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Fenway Park, in operation since 1912, is the oldest major league ballpark still in use and is one of the reasons people travel from far and wide to visit Boston.
While just about everybody knows that Fenway Park is a special place to watch baseball, plenty of folks aren’t as aware that there are a whole lot of ways to experience the park even if you aren’t going to watch a game.
Here are five different ways to spend a little time in American’s Most Beloved Ballpark.
Take a tour of Fenway Park
2014 Fenway Park tours are already underway, having started on April 1, and they will be available throughout the year. The tours leave at the top of the hour starting at 9 a.m. and go through 5 p.m., with each one lasting an hour. Tickets are $17 for adults, $14 for seniors, and $12 for children aged 3 – 15, students, and military personnel.
Batting Practice Tours
Photo: Fenway Park Betting Practice Tours
If you would like to take a closer look at the park, batting practice tours are available 3 hours before game time on game days. The tour begins on the field’s warning track and heads over to the seats at the park that date back to 1934. The tour finishes up on the Green Monster, where you can see players in action during batting practice. Due to the occasionally uncertain schedule of practice and the games, the club does have the right to cancel batting practice without advance notice and, naturally, weather may affect availability and accessibility of the tour. Batting practice tours are $25 for adults and children.
Fenway Park Tour tickets are available on a first-come, first-serve daily basis. Tickets can be purchased at the Gate D Ticket Booth on the corner of Yawkey Way and Van Ness Street. Tours are handicap accessible.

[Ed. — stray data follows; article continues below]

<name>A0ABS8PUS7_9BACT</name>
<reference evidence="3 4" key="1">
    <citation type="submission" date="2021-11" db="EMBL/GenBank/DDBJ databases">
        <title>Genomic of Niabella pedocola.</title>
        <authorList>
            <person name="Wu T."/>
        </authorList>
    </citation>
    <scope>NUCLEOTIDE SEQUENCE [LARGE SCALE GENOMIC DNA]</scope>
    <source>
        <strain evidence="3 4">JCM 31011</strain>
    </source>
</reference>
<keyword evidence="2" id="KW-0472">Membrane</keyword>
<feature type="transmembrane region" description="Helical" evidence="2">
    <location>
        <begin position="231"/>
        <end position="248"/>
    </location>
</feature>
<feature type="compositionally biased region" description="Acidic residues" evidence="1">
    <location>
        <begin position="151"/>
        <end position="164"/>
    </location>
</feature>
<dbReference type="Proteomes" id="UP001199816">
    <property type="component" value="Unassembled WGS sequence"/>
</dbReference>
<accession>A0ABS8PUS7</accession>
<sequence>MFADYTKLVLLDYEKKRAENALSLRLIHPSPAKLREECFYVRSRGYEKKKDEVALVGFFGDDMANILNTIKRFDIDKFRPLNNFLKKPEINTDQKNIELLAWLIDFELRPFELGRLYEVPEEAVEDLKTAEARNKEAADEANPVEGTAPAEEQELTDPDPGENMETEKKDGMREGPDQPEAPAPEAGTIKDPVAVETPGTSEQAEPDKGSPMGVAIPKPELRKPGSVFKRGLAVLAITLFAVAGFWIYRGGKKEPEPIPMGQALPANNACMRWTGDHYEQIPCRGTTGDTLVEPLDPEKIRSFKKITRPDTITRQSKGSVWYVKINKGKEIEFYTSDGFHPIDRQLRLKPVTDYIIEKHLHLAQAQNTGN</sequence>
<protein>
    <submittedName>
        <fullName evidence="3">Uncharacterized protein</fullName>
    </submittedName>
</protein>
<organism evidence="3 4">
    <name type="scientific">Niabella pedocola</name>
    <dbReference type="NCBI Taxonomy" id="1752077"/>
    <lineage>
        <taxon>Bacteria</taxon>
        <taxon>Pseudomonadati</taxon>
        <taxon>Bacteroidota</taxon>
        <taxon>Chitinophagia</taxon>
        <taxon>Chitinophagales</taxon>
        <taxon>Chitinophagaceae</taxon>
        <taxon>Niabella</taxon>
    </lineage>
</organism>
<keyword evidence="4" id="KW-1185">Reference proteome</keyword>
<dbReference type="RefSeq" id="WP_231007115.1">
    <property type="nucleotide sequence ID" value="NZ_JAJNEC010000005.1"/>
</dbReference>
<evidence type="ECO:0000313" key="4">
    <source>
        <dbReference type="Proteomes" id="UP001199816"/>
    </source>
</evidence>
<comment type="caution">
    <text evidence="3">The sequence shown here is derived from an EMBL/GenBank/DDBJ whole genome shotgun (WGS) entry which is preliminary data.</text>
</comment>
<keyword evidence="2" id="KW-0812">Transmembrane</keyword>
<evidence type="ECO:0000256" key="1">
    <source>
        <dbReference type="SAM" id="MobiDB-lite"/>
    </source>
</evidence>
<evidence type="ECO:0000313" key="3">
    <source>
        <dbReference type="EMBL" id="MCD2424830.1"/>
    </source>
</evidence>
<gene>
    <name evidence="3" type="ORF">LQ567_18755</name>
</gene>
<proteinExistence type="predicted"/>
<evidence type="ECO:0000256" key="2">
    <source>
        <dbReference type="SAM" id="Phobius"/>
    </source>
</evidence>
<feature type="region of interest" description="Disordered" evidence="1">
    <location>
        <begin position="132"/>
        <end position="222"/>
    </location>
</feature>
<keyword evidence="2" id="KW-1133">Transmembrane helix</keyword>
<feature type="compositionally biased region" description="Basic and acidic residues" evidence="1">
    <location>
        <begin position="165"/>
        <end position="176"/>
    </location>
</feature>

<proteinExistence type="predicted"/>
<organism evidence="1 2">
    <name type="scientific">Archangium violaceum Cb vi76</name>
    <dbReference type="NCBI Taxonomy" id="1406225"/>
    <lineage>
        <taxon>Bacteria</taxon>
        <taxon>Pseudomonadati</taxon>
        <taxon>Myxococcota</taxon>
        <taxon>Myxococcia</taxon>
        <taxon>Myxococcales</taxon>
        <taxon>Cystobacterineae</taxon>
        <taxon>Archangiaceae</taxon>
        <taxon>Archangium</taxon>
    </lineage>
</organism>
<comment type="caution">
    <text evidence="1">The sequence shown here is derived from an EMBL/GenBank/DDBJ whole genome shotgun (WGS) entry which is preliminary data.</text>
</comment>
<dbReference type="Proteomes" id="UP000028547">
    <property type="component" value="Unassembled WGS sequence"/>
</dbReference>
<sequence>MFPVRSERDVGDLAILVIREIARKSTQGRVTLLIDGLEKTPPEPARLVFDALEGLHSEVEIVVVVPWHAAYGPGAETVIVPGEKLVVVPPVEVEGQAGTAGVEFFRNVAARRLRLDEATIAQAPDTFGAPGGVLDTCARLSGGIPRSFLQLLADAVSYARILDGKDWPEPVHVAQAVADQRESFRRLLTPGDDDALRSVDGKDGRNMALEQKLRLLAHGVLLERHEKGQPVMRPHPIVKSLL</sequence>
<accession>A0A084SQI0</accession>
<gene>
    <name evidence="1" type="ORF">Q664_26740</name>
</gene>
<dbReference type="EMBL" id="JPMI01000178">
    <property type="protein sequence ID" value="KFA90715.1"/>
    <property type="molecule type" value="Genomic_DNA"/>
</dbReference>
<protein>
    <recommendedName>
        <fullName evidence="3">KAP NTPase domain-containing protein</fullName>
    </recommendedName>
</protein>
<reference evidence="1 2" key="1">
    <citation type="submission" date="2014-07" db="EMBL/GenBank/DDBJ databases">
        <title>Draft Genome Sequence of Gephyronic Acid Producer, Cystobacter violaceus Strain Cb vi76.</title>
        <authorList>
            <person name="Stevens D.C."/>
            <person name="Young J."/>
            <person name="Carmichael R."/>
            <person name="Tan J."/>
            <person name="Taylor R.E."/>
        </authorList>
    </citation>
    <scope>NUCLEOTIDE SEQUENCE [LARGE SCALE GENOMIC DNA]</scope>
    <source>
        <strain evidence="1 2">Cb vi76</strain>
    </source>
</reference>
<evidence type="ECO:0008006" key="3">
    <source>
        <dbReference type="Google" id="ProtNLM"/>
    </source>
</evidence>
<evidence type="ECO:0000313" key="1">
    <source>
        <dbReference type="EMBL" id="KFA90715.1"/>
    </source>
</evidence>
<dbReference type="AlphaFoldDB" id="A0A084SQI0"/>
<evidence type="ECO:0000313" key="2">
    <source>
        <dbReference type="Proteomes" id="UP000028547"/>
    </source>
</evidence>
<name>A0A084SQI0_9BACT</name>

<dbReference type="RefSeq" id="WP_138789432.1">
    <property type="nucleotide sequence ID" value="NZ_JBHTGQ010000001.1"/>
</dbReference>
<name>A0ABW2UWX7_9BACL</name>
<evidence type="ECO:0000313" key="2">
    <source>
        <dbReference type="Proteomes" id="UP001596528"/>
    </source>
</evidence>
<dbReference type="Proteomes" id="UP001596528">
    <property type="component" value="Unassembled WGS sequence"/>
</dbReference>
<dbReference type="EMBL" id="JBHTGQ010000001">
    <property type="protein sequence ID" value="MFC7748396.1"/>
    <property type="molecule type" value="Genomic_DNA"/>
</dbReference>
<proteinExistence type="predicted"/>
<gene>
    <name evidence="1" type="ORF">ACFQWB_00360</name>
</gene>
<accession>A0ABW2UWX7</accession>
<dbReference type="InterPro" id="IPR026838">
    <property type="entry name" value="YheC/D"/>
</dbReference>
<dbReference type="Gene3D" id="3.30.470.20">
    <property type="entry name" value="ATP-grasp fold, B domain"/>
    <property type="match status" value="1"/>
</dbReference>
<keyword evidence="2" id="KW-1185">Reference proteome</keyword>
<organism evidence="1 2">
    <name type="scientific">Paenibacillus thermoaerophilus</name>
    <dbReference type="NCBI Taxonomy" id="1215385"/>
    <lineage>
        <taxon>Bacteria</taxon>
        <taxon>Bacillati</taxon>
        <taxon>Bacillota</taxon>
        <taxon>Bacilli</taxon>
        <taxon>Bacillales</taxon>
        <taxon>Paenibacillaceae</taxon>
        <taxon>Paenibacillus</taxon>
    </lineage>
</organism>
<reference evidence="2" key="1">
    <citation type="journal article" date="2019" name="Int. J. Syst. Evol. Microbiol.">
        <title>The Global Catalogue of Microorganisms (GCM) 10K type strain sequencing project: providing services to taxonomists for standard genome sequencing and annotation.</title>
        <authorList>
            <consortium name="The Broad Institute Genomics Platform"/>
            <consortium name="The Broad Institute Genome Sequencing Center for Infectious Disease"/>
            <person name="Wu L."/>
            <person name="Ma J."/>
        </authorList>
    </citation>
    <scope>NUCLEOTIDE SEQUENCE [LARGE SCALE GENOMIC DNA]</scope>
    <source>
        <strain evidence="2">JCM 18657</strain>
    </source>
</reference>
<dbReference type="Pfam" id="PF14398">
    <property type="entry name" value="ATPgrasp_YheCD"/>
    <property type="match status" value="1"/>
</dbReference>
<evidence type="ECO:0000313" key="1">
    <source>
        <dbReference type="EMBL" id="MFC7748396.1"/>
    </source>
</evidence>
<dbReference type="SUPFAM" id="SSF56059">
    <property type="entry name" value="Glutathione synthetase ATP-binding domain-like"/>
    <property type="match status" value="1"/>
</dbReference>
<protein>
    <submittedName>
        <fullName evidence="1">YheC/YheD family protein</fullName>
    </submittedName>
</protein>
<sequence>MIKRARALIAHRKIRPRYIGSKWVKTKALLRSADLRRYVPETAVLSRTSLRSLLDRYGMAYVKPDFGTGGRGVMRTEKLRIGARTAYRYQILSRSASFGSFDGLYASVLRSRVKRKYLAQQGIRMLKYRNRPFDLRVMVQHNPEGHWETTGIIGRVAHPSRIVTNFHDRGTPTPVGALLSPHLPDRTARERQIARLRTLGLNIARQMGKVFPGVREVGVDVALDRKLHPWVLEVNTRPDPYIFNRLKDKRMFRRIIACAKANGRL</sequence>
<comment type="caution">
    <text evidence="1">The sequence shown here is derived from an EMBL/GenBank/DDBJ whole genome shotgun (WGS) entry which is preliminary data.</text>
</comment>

The Bleacher Bar
For the past six years, this unique sports bar has welcomed visitors as they walk off the street, no ticket to the game required. Off of Lansdowne Street, the Bleacher Bar is situated under the centerfield bleachers, hence the name. If you get a spot by the garage door-like grate, you are so close that you could nearly touch the warning track.
Fair warning: on a game day, you’ll need to get in line quite early, as people put their name on the list starting at around 5 p.m.; seating is also limited to 45 minutes. If you just want to take it all in without the crowds that gather for a game, come for a beer at lunch or meet friends on a non-game day to soak in the history and see the grounds crew in action as they meticulously prepare the grounds for the night.
Photo: FenwaYoga courtesy of the Boston Red Sox
Until recently, the only Yogi known to the world of baseball was Yogi Berra. But last year, Fenway Park filled up with yogis for the Fenway Foundation’s Yoga Sessions! This year, on Sunday, June 8th, experienced and “green” yogis will settle into yoga mats around Fenway’s warning track to participate in a celebrity yoga class. Attendees are asked to raise $250 to participate and $25 to reserve a space in the class. Additionally, this year’s class is going to be taught by celebrity yoga instructor Mandy Ingber.
Out of the Park
Red Sox games at Fenway Park don’t always fit your schedule or your budget. So this year, the Highland Street Foundation and the Boston Red Sox are recreating the Fenway Park experience at local parks. If you are in town on Sunday, June 22, head to Franklin Park to see a game on the big screen at 4:05 p.m. The last Out of the Park of the season will be at Boston Common on Sunday, July 27 at 1:40 p.m. Wally the Green Monster, the Red Sox’s beloved mascot, will be in attendance during the events, which will also feature giveaways, caricaturists, balloon artists, and face painters and more family-friendly fun. There will also be free Hood ice cream and famous Fenway Franks by Kayem.
Leah Klein lives with her children in Cambridge, MA, and loves to explore all that New England has to offer, from day trips to weekend escapes. You can virtually follow her journeys on her blog, Leah’s Life: Pearls And Oysters.
Photo at the top courtesy of the Boston Red Sox.